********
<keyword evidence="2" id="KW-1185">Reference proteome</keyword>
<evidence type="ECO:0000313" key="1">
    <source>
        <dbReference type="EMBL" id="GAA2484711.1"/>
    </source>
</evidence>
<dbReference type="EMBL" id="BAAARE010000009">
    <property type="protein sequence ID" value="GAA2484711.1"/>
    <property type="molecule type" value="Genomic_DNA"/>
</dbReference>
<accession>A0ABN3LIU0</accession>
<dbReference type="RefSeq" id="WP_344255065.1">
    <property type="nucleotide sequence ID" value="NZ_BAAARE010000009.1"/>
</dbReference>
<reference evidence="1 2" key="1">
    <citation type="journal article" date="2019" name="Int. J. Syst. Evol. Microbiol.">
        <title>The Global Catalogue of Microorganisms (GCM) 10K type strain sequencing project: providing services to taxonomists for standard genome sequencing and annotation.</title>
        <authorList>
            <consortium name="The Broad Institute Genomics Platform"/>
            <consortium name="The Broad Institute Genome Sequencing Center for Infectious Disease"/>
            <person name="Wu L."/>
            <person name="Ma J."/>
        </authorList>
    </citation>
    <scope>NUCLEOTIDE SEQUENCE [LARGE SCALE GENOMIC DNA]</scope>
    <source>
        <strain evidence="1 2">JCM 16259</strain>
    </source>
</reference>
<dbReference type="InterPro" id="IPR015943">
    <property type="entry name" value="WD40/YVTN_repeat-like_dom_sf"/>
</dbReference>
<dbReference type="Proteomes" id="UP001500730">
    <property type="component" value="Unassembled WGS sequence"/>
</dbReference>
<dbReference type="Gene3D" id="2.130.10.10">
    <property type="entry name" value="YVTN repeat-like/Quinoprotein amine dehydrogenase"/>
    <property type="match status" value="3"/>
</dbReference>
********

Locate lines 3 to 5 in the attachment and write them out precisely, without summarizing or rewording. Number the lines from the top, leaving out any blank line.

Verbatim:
    <source>
        <dbReference type="EMBL" id="GAA2484711.1"/>
    </source>